Category Archives: Creativity

Creativity — Standing On the Shoulders of Giants

Creativity has always been one of those things that people assume you either have it or you don’t. Even though in more recent years people have been advocating for fostering creativity in individuals, creativity still strikes many as a gift that is fixed and born within This may prevent many people from seeking out creative tasks and activities, when in fact they can become creative by furthering their glance on the shoulders of the most creative minds in history.

Although certain personality traits do tend to correlate with elevated creative potentials, creativity may not be as fixed as people believe. We need to stop seeing it as a trait or quality and instead see it as a pattern of thought and behaviour. I am not asserting that I know the way of innovation, but in reading about some of the most creative minds in history, I noticed a pattern in how they achieved some of their glorious triumphs and brilliant ideas.

1. They engage frequently. From the lives of the geniuses I’ve read about, they all immerse themselves in their work on a daily basis. Depending on what area they’re in, they may have different ways of working, but they never stopped thinking about or doing their work. Perhaps this is why they tend to get inspirations from practically everything around them.

2. They utilize history. In reading some of Carl Jung’s writings about artists and their works, I’m convinced that inspiration is only possible with the help of either education or experience or both. The more you know about a topic and the more you think about it, the more connections are being built and the more efficient you are in processing relevant information. This may make it easier for them to draw parallels between daily happenings and their work in progress.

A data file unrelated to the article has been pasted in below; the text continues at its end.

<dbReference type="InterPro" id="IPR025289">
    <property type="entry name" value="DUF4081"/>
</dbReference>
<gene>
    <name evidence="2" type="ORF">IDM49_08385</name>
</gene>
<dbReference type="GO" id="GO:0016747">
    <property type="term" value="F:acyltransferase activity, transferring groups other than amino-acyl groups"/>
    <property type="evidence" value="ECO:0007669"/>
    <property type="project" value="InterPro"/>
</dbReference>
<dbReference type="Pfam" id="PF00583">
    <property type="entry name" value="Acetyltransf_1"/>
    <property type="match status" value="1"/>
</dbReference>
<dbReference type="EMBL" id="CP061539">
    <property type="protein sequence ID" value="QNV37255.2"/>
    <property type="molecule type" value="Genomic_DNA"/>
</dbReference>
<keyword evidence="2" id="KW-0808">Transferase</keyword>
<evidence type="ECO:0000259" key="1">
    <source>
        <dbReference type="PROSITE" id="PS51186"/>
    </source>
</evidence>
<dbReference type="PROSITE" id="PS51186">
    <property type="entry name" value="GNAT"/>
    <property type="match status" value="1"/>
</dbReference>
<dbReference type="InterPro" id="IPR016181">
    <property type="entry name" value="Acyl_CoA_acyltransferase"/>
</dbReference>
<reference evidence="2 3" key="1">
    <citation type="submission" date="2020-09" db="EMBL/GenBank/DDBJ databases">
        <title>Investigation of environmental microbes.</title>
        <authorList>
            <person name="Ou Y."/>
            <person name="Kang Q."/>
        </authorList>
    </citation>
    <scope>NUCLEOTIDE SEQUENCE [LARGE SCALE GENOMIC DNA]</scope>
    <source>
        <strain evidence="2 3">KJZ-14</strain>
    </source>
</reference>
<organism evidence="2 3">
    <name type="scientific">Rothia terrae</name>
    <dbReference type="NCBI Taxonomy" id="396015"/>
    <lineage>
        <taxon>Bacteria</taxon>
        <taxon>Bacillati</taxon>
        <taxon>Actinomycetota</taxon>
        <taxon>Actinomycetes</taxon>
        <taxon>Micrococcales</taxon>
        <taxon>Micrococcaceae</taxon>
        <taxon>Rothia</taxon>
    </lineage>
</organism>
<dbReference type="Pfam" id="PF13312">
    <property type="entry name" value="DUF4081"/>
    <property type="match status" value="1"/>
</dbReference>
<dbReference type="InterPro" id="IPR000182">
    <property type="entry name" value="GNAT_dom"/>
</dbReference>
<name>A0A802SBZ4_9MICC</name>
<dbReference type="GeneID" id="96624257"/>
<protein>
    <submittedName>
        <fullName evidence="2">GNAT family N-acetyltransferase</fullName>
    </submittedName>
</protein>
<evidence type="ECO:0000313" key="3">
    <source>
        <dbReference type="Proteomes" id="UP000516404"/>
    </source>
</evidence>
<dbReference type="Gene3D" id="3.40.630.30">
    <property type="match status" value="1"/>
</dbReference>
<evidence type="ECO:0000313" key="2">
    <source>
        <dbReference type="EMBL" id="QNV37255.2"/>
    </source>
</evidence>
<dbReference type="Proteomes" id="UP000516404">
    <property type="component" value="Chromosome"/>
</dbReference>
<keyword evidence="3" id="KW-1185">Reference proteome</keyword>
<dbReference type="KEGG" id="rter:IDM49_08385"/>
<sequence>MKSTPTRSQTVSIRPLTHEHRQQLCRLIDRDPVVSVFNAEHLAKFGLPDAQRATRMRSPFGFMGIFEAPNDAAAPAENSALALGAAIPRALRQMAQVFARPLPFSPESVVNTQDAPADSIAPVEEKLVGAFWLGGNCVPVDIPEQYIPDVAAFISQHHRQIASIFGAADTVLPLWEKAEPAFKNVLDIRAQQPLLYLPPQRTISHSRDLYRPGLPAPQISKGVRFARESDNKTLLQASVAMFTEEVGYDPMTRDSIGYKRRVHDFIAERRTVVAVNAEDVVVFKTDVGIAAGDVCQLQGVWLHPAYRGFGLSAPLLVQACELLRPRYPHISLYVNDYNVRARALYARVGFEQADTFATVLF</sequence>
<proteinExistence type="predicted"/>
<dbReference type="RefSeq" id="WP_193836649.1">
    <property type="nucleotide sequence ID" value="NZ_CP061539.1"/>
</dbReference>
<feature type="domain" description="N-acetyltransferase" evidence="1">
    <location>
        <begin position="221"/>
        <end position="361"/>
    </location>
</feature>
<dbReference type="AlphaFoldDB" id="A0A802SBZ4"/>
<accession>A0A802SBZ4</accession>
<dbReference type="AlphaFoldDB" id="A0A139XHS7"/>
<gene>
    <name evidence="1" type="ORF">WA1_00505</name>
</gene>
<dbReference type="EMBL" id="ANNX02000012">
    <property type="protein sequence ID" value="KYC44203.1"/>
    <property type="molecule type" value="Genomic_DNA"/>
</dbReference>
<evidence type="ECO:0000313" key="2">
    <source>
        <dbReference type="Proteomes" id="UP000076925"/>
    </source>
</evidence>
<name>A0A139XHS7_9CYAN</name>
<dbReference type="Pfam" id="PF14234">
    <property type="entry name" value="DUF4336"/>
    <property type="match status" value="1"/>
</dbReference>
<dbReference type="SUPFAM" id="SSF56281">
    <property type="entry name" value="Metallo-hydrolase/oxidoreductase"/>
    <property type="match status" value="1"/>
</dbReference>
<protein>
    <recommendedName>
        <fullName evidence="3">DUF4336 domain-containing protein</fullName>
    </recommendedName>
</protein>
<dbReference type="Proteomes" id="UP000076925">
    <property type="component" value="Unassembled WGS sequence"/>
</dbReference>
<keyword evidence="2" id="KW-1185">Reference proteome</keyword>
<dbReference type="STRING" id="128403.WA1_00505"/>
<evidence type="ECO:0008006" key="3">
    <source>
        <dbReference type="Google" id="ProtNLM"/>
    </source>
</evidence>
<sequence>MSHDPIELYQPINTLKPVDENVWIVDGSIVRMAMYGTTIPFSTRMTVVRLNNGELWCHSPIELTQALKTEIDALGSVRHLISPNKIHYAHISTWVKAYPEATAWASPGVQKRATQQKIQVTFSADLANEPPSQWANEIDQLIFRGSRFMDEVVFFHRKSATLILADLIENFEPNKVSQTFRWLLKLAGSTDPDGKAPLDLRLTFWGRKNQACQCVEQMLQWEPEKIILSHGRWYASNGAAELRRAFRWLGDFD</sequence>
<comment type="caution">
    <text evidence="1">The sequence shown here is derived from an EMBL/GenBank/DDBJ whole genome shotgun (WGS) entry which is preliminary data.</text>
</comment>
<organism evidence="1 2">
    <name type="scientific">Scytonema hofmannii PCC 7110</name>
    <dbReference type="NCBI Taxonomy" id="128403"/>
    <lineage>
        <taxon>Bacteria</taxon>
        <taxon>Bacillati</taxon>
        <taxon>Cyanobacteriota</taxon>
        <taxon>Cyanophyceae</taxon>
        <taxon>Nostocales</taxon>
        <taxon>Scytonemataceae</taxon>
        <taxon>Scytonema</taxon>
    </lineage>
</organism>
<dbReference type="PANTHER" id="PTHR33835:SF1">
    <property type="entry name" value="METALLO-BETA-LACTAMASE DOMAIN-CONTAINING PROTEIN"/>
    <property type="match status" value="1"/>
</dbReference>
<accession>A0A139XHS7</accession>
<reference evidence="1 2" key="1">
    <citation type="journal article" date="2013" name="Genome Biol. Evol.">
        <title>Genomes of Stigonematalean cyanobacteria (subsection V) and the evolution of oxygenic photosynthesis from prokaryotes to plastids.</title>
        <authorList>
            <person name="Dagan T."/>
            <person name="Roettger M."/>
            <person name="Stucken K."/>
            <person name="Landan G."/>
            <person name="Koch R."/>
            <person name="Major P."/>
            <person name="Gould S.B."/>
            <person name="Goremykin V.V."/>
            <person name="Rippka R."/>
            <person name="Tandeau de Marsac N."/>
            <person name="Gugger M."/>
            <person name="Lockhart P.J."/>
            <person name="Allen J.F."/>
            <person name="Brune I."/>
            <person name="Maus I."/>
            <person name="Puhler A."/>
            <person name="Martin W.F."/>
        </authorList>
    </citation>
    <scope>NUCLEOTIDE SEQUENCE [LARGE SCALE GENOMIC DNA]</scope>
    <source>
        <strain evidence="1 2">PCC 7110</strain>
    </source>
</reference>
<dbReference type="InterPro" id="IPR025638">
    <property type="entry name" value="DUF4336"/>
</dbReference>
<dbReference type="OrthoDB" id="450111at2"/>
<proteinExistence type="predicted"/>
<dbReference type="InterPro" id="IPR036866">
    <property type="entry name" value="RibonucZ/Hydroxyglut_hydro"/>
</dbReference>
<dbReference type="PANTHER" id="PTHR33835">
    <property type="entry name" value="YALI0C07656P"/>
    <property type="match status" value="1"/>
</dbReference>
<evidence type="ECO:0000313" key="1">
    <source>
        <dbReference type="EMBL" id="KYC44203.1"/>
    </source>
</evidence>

3. They cast an extensive net. Their information comes from a vast range of different sources. This also helps with the fact that they think cross-disciplinarily, so to speak. These creative minds seem to be naturals when it comes to borrowing ideas from other disciplines that don’t seem relevant to their primary work. This is only possible if they have learned about multiple subjects or they have a rich life experience, or both. These ideas manifest themselves in all kinds of forms throughout their creative work.

4. They play around with the problem. One of the most common conceptions of creativity is the ability to find an unusual solution to a problem. Many people get stuck on the solution part of the task and when they can’t find one, give up altogether. However, the most creative minds don’t usually bother too much with finding the right solution. Instead, they seem to be most concerned about the questions they ask, which are often followed with “eureka” moments after being able to redefine a problem. For example, Einstein had the inspiration for his general theory of relativity when he transformed the problem of gravity into a problem of acceleration (in his theory these two are equivalent). So maybe the problem with us not-so-creative people is not to jump outside of the box, but to stop thinking of it as a box.

These were some of the common patterns I observed among the most creative minds. Of course there are other traits that underlie each of these behaviours and thinking patterns, but the above points help paint a rough sketch of a creative mind. Becoming more creative is certainly feasible. By taking a glance on the shoulders of creative giants, let’s hope we now all have the courage to stride as one ourselves.

By: Ruihong Yuan

Ruihong is a graduate from University of Toronto with a major in Psychology and Physics. He is currently looking to gain either clinical or research experiences in psychology. His goal is to become a clinical psychologist with his own practice and research in order to help people improve their lives and explore the mysterious human mind.